Every Day, Every Hour by Natasa Dragnic
By Zara D. Garcia-Alvarez / @ZaraAlexis
Author: Natasa Dragnic
Format: Trade Paperback, 266 pages
Publisher: Bond Street Books, Doubleday Canada
Pub Date: June 5, 2012
Every Day, Every Hour by Natasa Dragnic is a hyperbolic romance in a small town called Makarska in Croatia that begins from childhood between a shy boy named Luka whose own anxiety causes him to have fainting spells and an extroverted, exuberant girl named Dora whose beauty and demands cause both drama and awe.
The narrative begins in a juvenile tone most probably because the voices speak as young children. But, even as the story progresses and the children grow into young men and women, the language remains for the most part, juvenile. It is difficult to decipher whether this is a hindrance on behalf of the author’s inability to write better, if omissions were made in context by its translation, or if it was indeed intentional in order to emphasize the over-sweeping indulgences of romance?
While the story is centred around the two characters, Luka and Dora, they are surrounded by a cast of characters who are mildly amused, if not curious or adamantly vehement and bewildered by their passion and connection to one another.
Zoran, Luka’s father understands the weight of love and the burden of responsibility. Ana, Luka’s sister, whose impatience with the fluttering of romance far outweighs the need to support it due to her firm belief in responsibility and obligation. And Klara, whose blinding love and desperation moves her to succumb to a cold and lifeless marriage.
While the premise of the story is an admirable one—an overpowering love that surpasses other forms of passion, even time itself—the writing fails itself in its over-simplification and cliché, which, rather than fully evoke the empathy of its readers towards the passion of the characters’ romance, may indeed deter them from it due to the tone of its exaggerated melodrama.
The characters themselves are deeply flawed, Luka, more than Dora, in his inability to fester courage to speak, stand for, and affirm his professions of love through a simple act that would undoubtedly free him to do so.
As for Dora, though a much braver spirit than Luka in her ability to go after what she wants with a voracity and fervour, does not, in her desire to claim the love that rightfully belongs to her, ever directly face the obstacle that hinders her freedom from being with her lover.
What could have been a simple solution made from first, common sense and an inner courage to do what is correct based on such strong emotions, is instead wrongly amplified into a convulsion of unnecessary complication.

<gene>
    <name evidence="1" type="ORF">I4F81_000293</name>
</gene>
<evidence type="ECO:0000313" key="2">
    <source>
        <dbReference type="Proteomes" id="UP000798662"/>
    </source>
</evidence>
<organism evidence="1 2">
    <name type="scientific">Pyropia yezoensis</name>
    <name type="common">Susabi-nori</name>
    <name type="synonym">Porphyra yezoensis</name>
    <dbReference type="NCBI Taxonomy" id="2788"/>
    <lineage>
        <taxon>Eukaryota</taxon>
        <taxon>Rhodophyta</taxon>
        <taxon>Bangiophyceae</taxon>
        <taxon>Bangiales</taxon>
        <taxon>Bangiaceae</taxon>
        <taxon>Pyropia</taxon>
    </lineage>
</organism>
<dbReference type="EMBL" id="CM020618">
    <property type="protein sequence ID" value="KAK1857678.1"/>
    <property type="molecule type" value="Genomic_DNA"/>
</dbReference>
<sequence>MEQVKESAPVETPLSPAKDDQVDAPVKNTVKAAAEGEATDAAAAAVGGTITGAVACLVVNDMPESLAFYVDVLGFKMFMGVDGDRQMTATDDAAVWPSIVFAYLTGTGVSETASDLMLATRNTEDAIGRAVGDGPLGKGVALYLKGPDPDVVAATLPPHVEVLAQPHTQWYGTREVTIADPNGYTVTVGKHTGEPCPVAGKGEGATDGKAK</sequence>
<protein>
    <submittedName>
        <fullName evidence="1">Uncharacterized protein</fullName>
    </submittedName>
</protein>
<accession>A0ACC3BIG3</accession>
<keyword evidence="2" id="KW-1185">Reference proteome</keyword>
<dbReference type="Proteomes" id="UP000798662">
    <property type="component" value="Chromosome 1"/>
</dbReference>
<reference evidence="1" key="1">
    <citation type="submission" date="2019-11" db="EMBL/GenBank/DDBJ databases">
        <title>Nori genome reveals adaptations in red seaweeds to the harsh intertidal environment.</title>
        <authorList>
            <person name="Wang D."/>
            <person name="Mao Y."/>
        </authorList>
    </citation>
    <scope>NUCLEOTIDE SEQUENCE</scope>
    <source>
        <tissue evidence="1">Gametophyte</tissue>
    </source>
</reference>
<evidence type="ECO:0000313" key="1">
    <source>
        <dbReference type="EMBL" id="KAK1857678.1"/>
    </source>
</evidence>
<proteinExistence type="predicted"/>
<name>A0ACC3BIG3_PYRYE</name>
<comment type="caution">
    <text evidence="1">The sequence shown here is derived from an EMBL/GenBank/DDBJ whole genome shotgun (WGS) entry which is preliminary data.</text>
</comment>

Nevertheless, it makes for a dramatic story that will either make you want to strangle Luka in his cowardice and ineptitude or smugly renounce his romance as an over-indulgent frolic and fancy that supports his need to escape into the creative art of his painting and imagination. Or it may also coerce you into turning the page so that you, like its characters, can finally be put out of anxiety, if not misery, by clinging to the last ember of hope in discovering the outcome of this professed, voluptuous romance.
Perhaps the moral of the story lies in the dangers found in all-consuming love without the reigns of logic, self-control, and temperance to ground its bearing.
Though the story is a light to its impossibility, I’d like to think of its potential in the real world as one that would succeed should lovers involved ever use a morsel of intelligence, practicality, and a fervent spirit to battle and stand firm for what is valued most: true and pure love against the uncomfortable, if not difficult circumstances that it finds itself.
How can circumstances be that difficult, if for love?
The crux of that question will be one you may answer in reading this book—even if it is one that its own characters cannot.
A special thank you to Bond Street Books, Doubleday Canada, and Random House of Canada publishers for providing me with a media copy of this book in exchange for an unpaid, honest review.
This book was read as part of The Random Reading Challenge: Debut Novels from July to August, 2012.
How far would you go and what would you do in fighting for true love?